Have you ever tried to communicate with someone who seemed emotionally absent, as if they'd built a wall around themselves?
It's frustrating and disheartening when you're met with silence or indifference, and this behavior can seriously harm a relationship. In this article, we'll delve into the toxic dynamic of stonewalling, exploring how it affects relationships and offering strategies to overcome it.
The Cry for Connection
Imagine a child desperately seeking attention from a parent:
"Pay attention to me." "Look at me." "Mommy! Daddy! Watch me."
Now, consider what happens when that child's attachment figure remains unresponsive and emotionally distant. The child becomes distressed and hurt. This need for connection isn't limited to children; it persists throughout our lives.
As adults, we have two primary responses when our romantic partners become emotionally unavailable or unresponsive:
Protest: We react by becoming critical or making excessive, frantic efforts to restore the connection. We desperately seek their attention and engagement.
Despair: When our partner consistently turns away from emotional connection, we may eventually give up on the relationship. We withdraw, emotionally disconnect, and resign ourselves to a state of hopelessness.
Stonewalling is a severe form of emotional withdrawal that can deeply damage relationships. It occurs when one partner consistently responds to conflict or emotional stress by becoming emotionally distant, unresponsive, and uncommunicative.
This behavior is akin to building a silent wall between partners, which isolates and alienates both individuals.
While stonewalling may seem like a defense mechanism to avoid making things worse, it sends a message of disapproval and emotional detachment to the other partner. It's crucial to recognize that stonewallers often employ this tactic to self-soothe because they feel overwhelmed by negative emotions.
Research by Dr. John Gottman reveals that about 85% of stonewallers are men. Men may be more susceptible to stonewalling because they tend to be flooded with emotions more easily than women and recover less quickly. Additionally, individuals with avoidant attachment styles are more prone to stonewalling, as it aligns with their tendency to emotionally distance themselves from situations that trigger negative emotions.
The Toxic Cycle of Criticism and Stonewalling
Stonewalling is often part of a toxic cycle in relationships. It frequently pairs with criticism, creating a destructive pattern that can lead to separation or divorce. Here's how this cycle typically unfolds:
Criticism: One partner feels criticized and attacked by the other, leading to emotional distress.
Stonewalling: In response to feeling overwhelmed by negativity and fearing that any words spoken will exacerbate the situation, one partner becomes emotionally distant and unresponsive.
Escalation: The emotional distance of the stonewaller amplifies the emotional distress of the criticized partner. This intensifies the conflict, leading to further criticism.
Despair: The stonewalling partner continues to shut down, creating a sense of helplessness in the other partner, who feels abandoned and even more critical.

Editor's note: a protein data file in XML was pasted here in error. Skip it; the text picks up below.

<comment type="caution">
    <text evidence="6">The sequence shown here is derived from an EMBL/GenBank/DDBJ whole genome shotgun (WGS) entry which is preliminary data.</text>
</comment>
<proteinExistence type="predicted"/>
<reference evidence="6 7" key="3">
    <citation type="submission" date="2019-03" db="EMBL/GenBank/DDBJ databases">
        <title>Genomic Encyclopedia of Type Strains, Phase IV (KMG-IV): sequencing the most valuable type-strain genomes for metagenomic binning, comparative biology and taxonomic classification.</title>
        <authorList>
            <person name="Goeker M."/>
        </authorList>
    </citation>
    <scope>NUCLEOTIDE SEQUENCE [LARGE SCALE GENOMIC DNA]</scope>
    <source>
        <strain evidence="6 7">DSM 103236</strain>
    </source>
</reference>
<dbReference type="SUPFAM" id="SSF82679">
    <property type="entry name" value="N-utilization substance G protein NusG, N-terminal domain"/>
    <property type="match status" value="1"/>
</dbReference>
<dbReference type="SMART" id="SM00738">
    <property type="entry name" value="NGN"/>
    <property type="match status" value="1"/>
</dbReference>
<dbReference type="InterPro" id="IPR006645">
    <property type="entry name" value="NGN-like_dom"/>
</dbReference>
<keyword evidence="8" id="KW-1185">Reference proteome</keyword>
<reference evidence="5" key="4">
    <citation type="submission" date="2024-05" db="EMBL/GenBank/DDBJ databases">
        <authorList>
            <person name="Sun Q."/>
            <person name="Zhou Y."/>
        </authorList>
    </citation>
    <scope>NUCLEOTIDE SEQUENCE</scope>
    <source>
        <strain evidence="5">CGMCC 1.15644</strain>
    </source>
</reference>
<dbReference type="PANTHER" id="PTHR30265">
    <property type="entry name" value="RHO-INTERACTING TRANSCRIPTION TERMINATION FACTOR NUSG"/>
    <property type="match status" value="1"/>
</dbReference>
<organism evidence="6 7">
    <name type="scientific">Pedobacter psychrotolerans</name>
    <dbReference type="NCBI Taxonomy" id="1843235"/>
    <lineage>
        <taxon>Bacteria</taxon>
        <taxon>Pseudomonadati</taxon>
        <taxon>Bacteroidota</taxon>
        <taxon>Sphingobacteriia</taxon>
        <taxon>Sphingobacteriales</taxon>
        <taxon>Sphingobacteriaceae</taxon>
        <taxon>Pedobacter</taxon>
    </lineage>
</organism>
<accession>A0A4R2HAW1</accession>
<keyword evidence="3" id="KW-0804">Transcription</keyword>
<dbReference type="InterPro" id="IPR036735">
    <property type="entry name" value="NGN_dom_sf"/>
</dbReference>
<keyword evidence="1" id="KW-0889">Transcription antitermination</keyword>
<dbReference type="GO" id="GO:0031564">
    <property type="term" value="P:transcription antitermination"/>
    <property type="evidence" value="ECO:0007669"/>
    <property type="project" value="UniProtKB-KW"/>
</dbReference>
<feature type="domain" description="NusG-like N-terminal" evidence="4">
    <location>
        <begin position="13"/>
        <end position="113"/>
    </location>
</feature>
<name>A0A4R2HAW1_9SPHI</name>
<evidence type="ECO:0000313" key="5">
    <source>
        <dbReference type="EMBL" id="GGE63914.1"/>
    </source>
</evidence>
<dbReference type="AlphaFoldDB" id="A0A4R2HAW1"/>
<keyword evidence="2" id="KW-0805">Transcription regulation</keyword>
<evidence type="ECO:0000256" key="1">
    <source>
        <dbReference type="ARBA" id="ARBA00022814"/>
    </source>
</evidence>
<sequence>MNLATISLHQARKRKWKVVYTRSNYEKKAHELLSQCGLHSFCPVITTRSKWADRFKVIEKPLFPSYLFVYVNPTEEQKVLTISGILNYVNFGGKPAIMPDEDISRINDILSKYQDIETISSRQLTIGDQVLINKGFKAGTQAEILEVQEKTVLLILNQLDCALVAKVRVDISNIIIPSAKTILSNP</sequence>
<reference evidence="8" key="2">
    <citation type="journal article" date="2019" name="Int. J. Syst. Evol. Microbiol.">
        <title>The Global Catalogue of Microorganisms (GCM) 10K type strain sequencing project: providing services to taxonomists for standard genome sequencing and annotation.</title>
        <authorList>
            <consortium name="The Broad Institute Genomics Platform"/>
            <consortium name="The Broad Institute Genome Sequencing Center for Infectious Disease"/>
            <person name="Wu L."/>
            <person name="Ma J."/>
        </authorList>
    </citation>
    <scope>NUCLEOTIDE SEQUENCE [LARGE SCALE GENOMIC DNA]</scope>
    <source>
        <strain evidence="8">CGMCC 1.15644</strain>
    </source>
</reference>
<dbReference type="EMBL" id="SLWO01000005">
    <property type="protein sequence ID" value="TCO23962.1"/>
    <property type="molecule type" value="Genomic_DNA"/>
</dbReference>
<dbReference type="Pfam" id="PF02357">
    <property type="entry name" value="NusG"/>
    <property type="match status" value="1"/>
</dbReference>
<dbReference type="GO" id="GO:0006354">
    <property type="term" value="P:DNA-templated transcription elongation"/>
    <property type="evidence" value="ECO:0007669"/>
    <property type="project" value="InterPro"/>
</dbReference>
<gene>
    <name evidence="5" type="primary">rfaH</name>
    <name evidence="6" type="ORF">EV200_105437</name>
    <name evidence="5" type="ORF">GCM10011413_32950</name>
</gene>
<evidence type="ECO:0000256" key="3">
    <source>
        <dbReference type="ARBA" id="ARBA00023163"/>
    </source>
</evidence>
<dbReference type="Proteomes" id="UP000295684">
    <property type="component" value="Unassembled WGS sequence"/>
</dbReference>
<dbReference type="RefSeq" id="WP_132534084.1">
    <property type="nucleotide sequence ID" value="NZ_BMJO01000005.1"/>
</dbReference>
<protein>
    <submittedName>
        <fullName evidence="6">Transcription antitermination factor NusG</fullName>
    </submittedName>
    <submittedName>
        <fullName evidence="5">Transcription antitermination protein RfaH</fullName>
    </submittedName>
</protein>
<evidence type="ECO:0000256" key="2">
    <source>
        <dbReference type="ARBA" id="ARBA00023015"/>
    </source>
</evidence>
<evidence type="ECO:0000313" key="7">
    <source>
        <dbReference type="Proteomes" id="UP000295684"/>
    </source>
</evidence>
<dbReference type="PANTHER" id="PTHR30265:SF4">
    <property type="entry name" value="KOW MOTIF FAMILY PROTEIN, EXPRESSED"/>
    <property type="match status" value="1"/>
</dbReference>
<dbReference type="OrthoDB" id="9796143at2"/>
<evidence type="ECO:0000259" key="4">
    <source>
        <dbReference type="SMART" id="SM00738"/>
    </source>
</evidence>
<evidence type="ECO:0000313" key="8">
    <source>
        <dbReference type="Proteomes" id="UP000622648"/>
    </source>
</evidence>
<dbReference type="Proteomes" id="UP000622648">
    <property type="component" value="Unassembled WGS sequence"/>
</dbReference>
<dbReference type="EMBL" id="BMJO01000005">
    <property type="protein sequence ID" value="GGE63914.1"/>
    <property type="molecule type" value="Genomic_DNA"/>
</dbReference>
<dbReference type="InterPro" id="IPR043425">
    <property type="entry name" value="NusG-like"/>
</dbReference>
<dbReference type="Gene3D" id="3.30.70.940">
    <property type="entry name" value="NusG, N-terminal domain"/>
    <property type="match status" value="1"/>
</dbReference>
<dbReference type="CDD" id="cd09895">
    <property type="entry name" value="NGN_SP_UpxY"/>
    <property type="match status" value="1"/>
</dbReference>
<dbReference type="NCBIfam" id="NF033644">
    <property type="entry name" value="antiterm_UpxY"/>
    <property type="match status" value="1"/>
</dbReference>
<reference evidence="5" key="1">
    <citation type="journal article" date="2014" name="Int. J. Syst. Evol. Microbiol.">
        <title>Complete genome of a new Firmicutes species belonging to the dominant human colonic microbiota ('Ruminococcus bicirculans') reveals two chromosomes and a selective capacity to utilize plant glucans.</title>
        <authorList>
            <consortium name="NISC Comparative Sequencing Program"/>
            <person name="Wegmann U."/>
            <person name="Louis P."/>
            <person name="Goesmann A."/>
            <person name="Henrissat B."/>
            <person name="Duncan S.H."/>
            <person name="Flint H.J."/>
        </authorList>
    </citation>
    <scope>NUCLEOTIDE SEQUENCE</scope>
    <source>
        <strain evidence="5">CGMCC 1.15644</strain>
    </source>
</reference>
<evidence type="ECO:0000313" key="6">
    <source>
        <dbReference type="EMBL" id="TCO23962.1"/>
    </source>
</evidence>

The Impact of Stonewalling on the Partner
When you experience stonewalling from your partner, it's common to feel judged, unimportant, and emotionally abandoned.
Your partner's unresponsiveness may lead you to believe they don't care about your needs or feelings, even if they're physically present in the same room.
This emotional detachment can drive you to become even more critical and demanding in your pursuit of emotional connection, further pushing your partner away.
Remedies for Stonewalling
Addressing stonewalling is essential for maintaining a healthy and thriving relationship. Here are some strategies to combat stonewalling:
Take a Break During Conflict: Recognize when you or your partner are becoming overwhelmed during a conflict. Agree on a signal or phrase that indicates a break is needed. Allow each other a minimum of 20 minutes to calm down before resuming the conversation. Make it clear that you will return to resolve the issue together.
Ask for What You Need: When restarting a conflict conversation, focus on expressing your positive needs. Avoid criticism and blaming language. Ask your partner what they need as well, so you can work together to find mutually satisfying solutions.
Express Appreciation: During conflict conversations, express appreciation for your partner's efforts to listen and respond. This positivity can help keep the conversation constructive and prevent stonewalling.
Remember, consistent stonewalling is a sign that your relationship needs attention and intervention. Ignoring it can lead to a gradual deterioration of the connection between you and your partner.
Instead, confront stonewalling together, using these strategies to break down the silent wall that may have built up between you.
Your relationship deserves the effort and care required to overcome this destructive pattern and thrive once again.
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